Once the maintenance dose of GH is achieved, IGF-I levels should be measured every 6 or 12 months to ensure that levels are kept in the normal range and below the upper limit to avoid over-treatment. As previously mentioned, the maintenance dose varies considerably from patient to patient, depending on factors such as age, gender, adiposity, and hormone interactions 37– 39, 48– 50, 64. For example, oral estrogen has been shown to have GH-antagonist effects; consequently, hypopituitary women in use of oral estrogen need much higher doses of GH to normalize IGF-I levels 50, 64. Therefore, as soon as GH treatment is prescribed, a non-oral route of exogenous estrogen should be prescribed for hypopituitary women 13– 16, 50, 64. Similarly, levothyroxine therapy might require adjustments, as weight-based doses of thyroid hormone are usually higher in AGHD patients under GH treatment 13, 72, 73. Conceptually, GH replacement should be a lifelong treatment, but its length has been a matter of debate. The physiological decline of GH secretion during the aging process is one reason for those who advocate stopping the treatment as patients get older. In contrast, there have been claims that there is no reason to stop treatment if clear benefits are being persistently achieved. Notably, regardless of the patient’s age, if no apparent or objective benefits of treatment have been observed after at least 1 year of follow-up, the discontinuation of GH therapy should be considered 13, 37.
Disease-generated questionnaires such as “Assessment of GHD in Adults” (QoL-AGHD) and general questionnaires such as “Psychological General Well-Being” and “Nottingham Health Profile” have been validated to measure a variety of health-related, economic, and social factors and are mainly used as research tools 74, 75. In some specialized centers, however, QoL-AGHD has been applied as a key tool for both starting and monitoring GH therapy in patients with AGHD. In most clinical settings, where these questionnaires are unavailable, health-related QoL outcomes, such as energy levels, partner satisfaction, sick days, and vitality, can be monitored by careful anamnesis before and after GH therapy, allowing a comprehensive view of potential therapeutic benefits in these parameters 13– 16. In untreated AGHD, QoL evaluations have shown a high degree of variability, from normal to severe impairment, affecting mainly energy and vitality. As a rule, if the QoL is normal at baseline, no major improvement should be expected with GH therapy, while the degree of improvement is generally proportional to the deviation from normality 13, 45, 46.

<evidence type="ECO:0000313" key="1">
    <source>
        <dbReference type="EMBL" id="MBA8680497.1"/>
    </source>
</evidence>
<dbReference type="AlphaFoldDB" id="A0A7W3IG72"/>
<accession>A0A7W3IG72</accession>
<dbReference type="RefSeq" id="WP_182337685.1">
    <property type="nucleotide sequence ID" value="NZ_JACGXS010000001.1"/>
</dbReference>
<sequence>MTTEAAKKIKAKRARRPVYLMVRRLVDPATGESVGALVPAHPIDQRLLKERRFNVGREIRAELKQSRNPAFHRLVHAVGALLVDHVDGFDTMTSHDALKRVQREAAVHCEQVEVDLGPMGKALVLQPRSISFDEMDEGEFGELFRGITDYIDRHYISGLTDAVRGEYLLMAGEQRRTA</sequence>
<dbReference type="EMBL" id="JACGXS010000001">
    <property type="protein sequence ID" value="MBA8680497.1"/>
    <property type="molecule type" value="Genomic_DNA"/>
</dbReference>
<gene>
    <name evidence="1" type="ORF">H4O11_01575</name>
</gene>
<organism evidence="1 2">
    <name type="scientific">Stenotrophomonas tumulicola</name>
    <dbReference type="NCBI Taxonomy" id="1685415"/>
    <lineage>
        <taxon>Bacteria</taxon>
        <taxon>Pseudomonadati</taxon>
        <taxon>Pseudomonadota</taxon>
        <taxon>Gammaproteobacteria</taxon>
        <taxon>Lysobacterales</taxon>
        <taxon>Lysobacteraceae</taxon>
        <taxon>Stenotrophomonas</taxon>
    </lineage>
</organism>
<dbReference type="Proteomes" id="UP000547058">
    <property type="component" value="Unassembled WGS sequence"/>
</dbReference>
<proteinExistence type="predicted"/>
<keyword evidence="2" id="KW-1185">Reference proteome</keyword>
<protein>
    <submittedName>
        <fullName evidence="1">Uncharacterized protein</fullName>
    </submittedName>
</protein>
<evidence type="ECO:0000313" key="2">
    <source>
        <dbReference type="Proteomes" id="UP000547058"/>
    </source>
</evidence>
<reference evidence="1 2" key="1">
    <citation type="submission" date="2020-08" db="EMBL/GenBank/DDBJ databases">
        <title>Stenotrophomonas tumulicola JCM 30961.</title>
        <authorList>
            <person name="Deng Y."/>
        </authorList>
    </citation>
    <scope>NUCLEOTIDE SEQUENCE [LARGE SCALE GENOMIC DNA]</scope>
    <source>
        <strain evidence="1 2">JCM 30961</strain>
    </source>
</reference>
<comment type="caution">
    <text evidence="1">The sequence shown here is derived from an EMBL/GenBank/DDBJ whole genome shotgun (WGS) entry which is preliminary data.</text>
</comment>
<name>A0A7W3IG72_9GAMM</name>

During GH therapy, changes in body composition need to be documented. While simple anthropometry with determination of BMI, skin folds, and waist circumference are easy to record, more objective measurements are preferable. Ideally, patients should have pre-treatment dual-energy x-ray absorptiometry, which should be repeated every one or two years to assess fat mass and lean body mass changes and every two years to evaluate bone mineral density changes. It is recommended that cardiovascular risk factors (particularly blood pressure, lipid profile, and glucose) be evaluated every 6 or 12 months 13– 16, 37.
Daily subcutaneous injections of GH might be laborious and cumbersome for some patients, leading to poor adherence that increases over time and compromises therapeutic efficacy. In this context, long-acting GH (LAGH) preparations requiring one injection per week, every two weeks, or once a month may offer a possible alternative to daily subcutaneous injections. As summarized in Table 2, there are LAGH preparations in various stages of development, including depot, pegylated, and prodrug formulations as well as non-covalent albumin-binding GH and GH-fusion proteins compounds 76. A review of efficacy and safety of LAGH preparations was recently published after an expert workshop held by the Growth Hormone Research Society 77. The expert panel concluded that each LAGH formulation has different pharmacokinetics and pharmacodynamics and therefore safety issues need to be addressed in an individualized and specific manner, with no comparison with those related to daily GH injections. Among the main safety concerns are the maintenance of supra-physiological elevations of GH or IGF-I levels (or both) and non-physiological tissue distribution 76, 77. As long-term data of LAGH preparations are unavailable, only prolonged monitoring will help to shed light on their safety profiles.
|Depot||LB03002||Microparticles containing GH
incorporated into sodium hyaluronate
and dispersed in an oil base of
|Every week||Approved in Europe